The initial beads are ~60 µm in diameter and composed of g-Al2O3 on which CuO was impregnated at incipient wetness before being calcined at 800°. The mimicked CLC cycles have consisted in atmospheric pressure air and H2 cycles at 900°C in a TGA. Ultramicrotomy sectioning was performed on capsules of impregnated bead powders in TEM resin to a thickness of 100 nm and placed on Ni and Au TEM grids. Ni grids were dedicated to STXM and Au grids to TEM, both being taken from the same capsule area. SEM imaging was performed on Ni-grids using a BSE detector (~10 nm resolution @ 5kV) and on Au-grids in STEM-HAADF mode (~2 nm resolution @ 30kV) in a FEI Nova nanoSEM (IFPEN). EDX mapping was performed with a 80 mm² Oxford Instrument spectrometer. STXM was performed at the HERMES beamline of the Synchrotron Soleil facility. Energy stacks and mappings were performed at the Cu L-edge and Al K-edge in order to identify the specific spectral features of each compound and to map their distribution at the ~40 nm resolution. Using external standards of CuO, CuAl2O4, g- and a-Al2O3, spectral features at 934 eV, 933 eV, 1579 eV and 1581 eV were representative of each phase respectively. TEM was performed at 200kV on a JEOL 2100F in both bright field TEM and STEM-HAADF, together with EDX analyses.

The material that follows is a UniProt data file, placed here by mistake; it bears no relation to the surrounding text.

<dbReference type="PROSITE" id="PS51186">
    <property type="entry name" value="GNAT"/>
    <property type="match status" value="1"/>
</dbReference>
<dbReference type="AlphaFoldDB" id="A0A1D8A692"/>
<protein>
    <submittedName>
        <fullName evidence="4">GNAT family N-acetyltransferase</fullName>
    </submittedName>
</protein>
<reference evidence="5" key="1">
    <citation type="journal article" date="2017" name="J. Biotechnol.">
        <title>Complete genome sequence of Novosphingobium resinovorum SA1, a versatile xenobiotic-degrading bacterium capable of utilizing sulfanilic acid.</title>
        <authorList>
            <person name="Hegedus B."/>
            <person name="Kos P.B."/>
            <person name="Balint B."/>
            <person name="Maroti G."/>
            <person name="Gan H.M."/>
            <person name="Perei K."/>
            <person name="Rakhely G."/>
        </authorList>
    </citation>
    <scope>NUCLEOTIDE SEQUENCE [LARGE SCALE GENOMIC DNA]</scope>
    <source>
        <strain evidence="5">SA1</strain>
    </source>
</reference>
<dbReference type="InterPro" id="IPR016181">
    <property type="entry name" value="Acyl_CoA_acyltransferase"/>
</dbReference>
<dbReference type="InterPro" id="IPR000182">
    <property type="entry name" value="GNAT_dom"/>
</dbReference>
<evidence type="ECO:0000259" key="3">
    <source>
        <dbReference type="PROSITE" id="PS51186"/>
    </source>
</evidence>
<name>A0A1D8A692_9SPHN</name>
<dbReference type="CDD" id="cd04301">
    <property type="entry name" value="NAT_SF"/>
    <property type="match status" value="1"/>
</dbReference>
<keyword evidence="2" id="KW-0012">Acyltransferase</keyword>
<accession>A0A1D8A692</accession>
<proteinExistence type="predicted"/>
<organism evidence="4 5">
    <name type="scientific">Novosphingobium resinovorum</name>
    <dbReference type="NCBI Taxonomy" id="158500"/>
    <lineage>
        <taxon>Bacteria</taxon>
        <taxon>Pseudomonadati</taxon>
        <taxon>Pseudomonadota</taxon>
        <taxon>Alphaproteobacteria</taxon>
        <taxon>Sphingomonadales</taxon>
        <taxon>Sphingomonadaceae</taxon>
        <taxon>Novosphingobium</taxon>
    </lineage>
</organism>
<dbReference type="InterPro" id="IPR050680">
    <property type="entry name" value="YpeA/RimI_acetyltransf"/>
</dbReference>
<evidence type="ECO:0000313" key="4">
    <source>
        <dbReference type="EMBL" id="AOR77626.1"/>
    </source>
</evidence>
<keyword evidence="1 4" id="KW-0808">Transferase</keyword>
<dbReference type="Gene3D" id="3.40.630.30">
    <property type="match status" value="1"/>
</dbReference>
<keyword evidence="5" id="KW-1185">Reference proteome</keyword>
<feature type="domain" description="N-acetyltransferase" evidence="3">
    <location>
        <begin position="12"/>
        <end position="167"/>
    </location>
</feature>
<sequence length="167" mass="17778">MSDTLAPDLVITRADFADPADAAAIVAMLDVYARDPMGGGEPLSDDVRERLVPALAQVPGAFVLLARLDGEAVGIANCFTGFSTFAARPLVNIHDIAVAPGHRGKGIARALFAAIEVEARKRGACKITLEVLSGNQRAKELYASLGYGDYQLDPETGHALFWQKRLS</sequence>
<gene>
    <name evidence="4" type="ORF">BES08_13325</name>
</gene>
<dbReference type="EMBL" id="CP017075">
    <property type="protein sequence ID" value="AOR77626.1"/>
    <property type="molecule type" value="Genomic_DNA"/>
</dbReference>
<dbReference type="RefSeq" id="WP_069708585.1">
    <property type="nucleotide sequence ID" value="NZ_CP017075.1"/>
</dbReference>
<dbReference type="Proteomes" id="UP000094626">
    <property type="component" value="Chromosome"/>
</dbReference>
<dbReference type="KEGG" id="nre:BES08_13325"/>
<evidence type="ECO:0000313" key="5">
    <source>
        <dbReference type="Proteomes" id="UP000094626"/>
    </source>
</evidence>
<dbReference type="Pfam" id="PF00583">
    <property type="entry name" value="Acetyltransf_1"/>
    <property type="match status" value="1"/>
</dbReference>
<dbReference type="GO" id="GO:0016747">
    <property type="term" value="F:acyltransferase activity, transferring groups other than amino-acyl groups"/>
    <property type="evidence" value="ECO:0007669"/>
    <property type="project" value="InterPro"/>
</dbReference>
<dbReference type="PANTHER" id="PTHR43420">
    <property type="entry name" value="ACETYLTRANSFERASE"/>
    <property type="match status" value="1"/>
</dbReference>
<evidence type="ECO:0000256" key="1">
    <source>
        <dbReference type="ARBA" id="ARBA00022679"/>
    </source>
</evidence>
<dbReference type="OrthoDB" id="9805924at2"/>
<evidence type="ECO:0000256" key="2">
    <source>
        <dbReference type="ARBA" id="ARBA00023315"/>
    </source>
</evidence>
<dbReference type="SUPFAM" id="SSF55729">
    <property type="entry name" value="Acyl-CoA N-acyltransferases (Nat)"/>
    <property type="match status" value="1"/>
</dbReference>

The fresh beads are homogeneous very fine grained g-Al2O3 and finely dispersed CuO nanoparticles in the 10-20 nm range in size, with occasionnaly µm-sized CuO particles resting on the outer edge of beads. With progressive cycling, we observe at the bead scale the disappearance of the large CuO particles and the propagation of a gamma to alpha reaction front in the solids. At smaller scale (10´10 µm2), this front displays a well-defined structural-chemical gradient characterized by (see figure): zone 1, an initial g-Al2O3 phase associated with Cu-aluminate (with minor CuO nanoparticles), zone 2, an intermediate thin layer (< 200 nm) of Cu-aluminates, enriched in Cu compared to the bulk, zone 3, a final massive a-Al2O3 phase supporting poorly dispersed bulky CuO particles. Across this front, the size of alumina particles sharply increases with the proportions of g- to a-Al2O3 inducing a large increase in pore size and leading to a lack of cohesiveness between the particles. The proportion of copper shows a strong variation from an initial 10 % equivalent to that of the fresh matrix in zone 1, to a maximum at the edge of the reaction front of zone 2, then dropping to below detection limits in the a-Al2O3 in zone 3. However, in zone 3, copper is concentrated in localized particles of several tens of nm in diameter indicating a strong sintering effect. The Cu-rich zone 2 is characterized by a higher proportion of CuAl2O4 compared to the fresh matrix, with uneven increase in alumina/aluminate particle size.